The use of filter bags in pressured vessels is known in the art. The purpose of the filter bag is remove contaminants from the various fluids that are poured through them. Each design has attempted to provide a low cost, highly efficient filter that can be easily changed. The major obstacle that has not been overcome is to provide a low cost method of ensuring that substantially all of the liquid goes through the filter without bypassing it because of an imperfect seal.

U.S. Pat. No. 4,202,966, issued to Morgan on May 27, 1980, discloses a filter element that is claimed to provide a hermetic seal between the filter and the pressure vessel that contains it. Tests by the inventor on PolyLocŪ, a filter element based on the teaching of this patent reveal substantial liquid is able to bypass the filter element under simulated operating conditions.

Similar tests conducted on other commercially available filter elements also reveal that substantial levels of liquid are able to bypass the filter element under simulated operating conditions.

Indeed, as far back as 1929, McGonigal, in U.S. Pat. No. 1,782,500, sought to solve the problem of easily changing filter elements yet providing a leak-proof seal. This design features an elaborate retaining mechanism that is impractical for today's filter needs.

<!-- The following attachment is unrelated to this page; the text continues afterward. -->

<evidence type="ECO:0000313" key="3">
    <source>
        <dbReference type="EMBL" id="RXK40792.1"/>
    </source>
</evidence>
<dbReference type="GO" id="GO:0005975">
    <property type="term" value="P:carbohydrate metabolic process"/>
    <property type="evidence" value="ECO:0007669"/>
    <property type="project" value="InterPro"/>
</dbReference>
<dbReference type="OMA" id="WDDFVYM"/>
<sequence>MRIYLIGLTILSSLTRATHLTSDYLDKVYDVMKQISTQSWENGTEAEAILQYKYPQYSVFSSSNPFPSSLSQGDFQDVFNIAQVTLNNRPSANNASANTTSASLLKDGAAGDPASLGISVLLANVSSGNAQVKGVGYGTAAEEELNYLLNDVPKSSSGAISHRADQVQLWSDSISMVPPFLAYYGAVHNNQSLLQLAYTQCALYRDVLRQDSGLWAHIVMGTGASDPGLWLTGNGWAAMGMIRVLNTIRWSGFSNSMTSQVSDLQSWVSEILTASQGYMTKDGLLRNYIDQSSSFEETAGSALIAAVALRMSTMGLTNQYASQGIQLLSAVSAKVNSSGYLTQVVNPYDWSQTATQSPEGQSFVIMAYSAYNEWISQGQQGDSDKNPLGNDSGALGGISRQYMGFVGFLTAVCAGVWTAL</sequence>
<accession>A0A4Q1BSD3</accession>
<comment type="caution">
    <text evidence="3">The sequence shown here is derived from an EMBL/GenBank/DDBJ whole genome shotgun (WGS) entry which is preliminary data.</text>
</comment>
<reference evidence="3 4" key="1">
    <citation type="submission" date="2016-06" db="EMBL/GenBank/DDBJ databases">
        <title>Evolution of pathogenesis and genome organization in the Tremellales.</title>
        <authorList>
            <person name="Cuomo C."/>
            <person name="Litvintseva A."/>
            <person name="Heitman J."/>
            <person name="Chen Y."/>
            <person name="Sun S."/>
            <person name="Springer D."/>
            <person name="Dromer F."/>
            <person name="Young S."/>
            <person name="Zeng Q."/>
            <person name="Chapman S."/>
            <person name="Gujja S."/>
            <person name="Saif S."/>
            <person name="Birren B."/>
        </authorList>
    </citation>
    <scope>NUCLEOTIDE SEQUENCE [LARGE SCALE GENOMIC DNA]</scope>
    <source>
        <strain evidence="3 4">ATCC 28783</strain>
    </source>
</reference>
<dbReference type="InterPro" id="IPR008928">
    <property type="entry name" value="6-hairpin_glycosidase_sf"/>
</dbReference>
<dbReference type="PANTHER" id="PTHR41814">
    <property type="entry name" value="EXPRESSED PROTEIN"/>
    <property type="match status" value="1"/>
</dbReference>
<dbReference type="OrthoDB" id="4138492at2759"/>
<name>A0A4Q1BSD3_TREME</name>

U.S. Pat. No. 3,931,015, issued to Jenkins on Jan. 6, 1976, uses a filter element design that incorporates the use of the pressure vessel cap as a means to attempt a tight seal so that all the liquid will pass through the filter element.

Another attempt, U.S. Pat. No. 4,081,379, issued to Smith on Mar. 28, 1978, discloses the use of a complex multi-faceted filter bag being positioned between two parallel surfaces with a single sealing arrangement.

U.S. Pat. Nos. 3,959,137; 732,659; 2,191,395; 3,935,112; 3,651,947 and U.K Patent No. 242,082 disclose other designs for filter elements and are of general interest to the application.

Prior art filter elements have not met the need for a low cost, easily changed filter element that prevents unfiltered liquid from exiting the system.


It is an object of the invention to provide a filter bag capable of containing the contaminant in the filter bag for rapid disposal.

It is a still another object of the invention to provide a low cost, easily installed or removed filter element.

It is still another object of the invention to provide a filter element that can be easily adapted to different pore size and flow requirements.

It is a final object of the invention to provide a filterable seal between the pressure vessel and the filter element so that substantially all of the liquid is filtered before exiting the system.